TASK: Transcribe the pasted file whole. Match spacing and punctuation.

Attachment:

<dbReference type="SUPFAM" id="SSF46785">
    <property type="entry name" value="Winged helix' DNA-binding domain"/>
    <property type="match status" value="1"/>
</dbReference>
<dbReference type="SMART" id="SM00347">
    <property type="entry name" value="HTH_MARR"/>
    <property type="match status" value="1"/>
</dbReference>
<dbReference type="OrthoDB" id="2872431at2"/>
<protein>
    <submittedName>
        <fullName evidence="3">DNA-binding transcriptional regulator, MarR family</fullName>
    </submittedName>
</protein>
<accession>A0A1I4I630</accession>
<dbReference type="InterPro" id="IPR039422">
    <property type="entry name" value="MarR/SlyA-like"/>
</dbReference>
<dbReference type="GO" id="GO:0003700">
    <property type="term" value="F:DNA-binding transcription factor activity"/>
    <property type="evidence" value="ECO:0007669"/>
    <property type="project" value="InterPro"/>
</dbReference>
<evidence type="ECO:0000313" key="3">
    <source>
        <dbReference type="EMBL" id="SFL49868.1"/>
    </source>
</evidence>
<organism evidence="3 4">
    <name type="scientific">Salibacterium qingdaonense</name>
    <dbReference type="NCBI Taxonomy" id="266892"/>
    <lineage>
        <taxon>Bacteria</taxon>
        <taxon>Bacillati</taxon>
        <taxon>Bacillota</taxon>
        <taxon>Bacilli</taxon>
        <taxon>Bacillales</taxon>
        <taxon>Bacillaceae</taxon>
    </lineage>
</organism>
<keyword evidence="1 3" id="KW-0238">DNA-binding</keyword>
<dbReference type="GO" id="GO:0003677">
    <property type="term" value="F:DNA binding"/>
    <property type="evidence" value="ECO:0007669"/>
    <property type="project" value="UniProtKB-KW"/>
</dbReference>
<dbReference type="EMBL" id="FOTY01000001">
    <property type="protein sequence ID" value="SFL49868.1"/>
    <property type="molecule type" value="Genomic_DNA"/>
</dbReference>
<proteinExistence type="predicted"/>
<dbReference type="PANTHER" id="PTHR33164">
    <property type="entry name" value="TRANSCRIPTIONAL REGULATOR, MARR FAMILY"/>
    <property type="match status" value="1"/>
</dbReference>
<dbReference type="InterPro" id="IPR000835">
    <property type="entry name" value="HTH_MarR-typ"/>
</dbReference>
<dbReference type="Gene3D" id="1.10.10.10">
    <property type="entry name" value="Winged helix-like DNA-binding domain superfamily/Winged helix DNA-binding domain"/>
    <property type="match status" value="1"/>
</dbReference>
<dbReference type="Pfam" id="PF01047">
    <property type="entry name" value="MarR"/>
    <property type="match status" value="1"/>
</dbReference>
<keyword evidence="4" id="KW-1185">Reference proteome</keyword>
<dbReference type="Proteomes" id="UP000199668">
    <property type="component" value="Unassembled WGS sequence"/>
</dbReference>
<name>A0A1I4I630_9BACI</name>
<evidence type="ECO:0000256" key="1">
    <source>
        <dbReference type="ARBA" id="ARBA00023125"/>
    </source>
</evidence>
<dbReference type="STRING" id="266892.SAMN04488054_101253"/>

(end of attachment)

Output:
<dbReference type="SUPFAM" id="SSF46785">
    <property type="entry name" value="Winged helix' DNA-binding domain"/>
    <property type="match status" value="1"/>
</dbReference>
<dbReference type="SMART" id="SM00347">
    <property type="entry name" value="HTH_MARR"/>
    <property type="match status" value="1"/>
</dbReference>
<dbReference type="OrthoDB" id="2872431at2"/>
<protein>
    <submittedName>
        <fullName evidence="3">DNA-binding transcriptional regulator, MarR family</fullName>
    </submittedName>
</protein>
<accession>A0A1I4I630</accession>
<dbReference type="InterPro" id="IPR039422">
    <property type="entry name" value="MarR/SlyA-like"/>
</dbReference>
<dbReference type="GO" id="GO:0003700">
    <property type="term" value="F:DNA-binding transcription factor activity"/>
    <property type="evidence" value="ECO:0007669"/>
    <property type="project" value="InterPro"/>
</dbReference>
<evidence type="ECO:0000313" key="3">
    <source>
        <dbReference type="EMBL" id="SFL49868.1"/>
    </source>
</evidence>
<organism evidence="3 4">
    <name type="scientific">Salibacterium qingdaonense</name>
    <dbReference type="NCBI Taxonomy" id="266892"/>
    <lineage>
        <taxon>Bacteria</taxon>
        <taxon>Bacillati</taxon>
        <taxon>Bacillota</taxon>
        <taxon>Bacilli</taxon>
        <taxon>Bacillales</taxon>
        <taxon>Bacillaceae</taxon>
    </lineage>
</organism>
<keyword evidence="1 3" id="KW-0238">DNA-binding</keyword>
<dbReference type="GO" id="GO:0003677">
    <property type="term" value="F:DNA binding"/>
    <property type="evidence" value="ECO:0007669"/>
    <property type="project" value="UniProtKB-KW"/>
</dbReference>
<dbReference type="EMBL" id="FOTY01000001">
    <property type="protein sequence ID" value="SFL49868.1"/>
    <property type="molecule type" value="Genomic_DNA"/>
</dbReference>
<proteinExistence type="predicted"/>
<dbReference type="PANTHER" id="PTHR33164">
    <property type="entry name" value="TRANSCRIPTIONAL REGULATOR, MARR FAMILY"/>
    <property type="match status" value="1"/>
</dbReference>
<dbReference type="InterPro" id="IPR000835">
    <property type="entry name" value="HTH_MarR-typ"/>
</dbReference>
<dbReference type="Gene3D" id="1.10.10.10">
    <property type="entry name" value="Winged helix-like DNA-binding domain superfamily/Winged helix DNA-binding domain"/>
    <property type="match status" value="1"/>
</dbReference>
<dbReference type="Pfam" id="PF01047">
    <property type="entry name" value="MarR"/>
    <property type="match status" value="1"/>
</dbReference>
<keyword evidence="4" id="KW-1185">Reference proteome</keyword>
<dbReference type="Proteomes" id="UP000199668">
    <property type="component" value="Unassembled WGS sequence"/>
</dbReference>
<name>A0A1I4I630_9BACI</name>
<evidence type="ECO:0000256" key="1">
    <source>
        <dbReference type="ARBA" id="ARBA00023125"/>
    </source>
</evidence>
<dbReference type="STRING" id="266892.SAMN04488054_101253"/>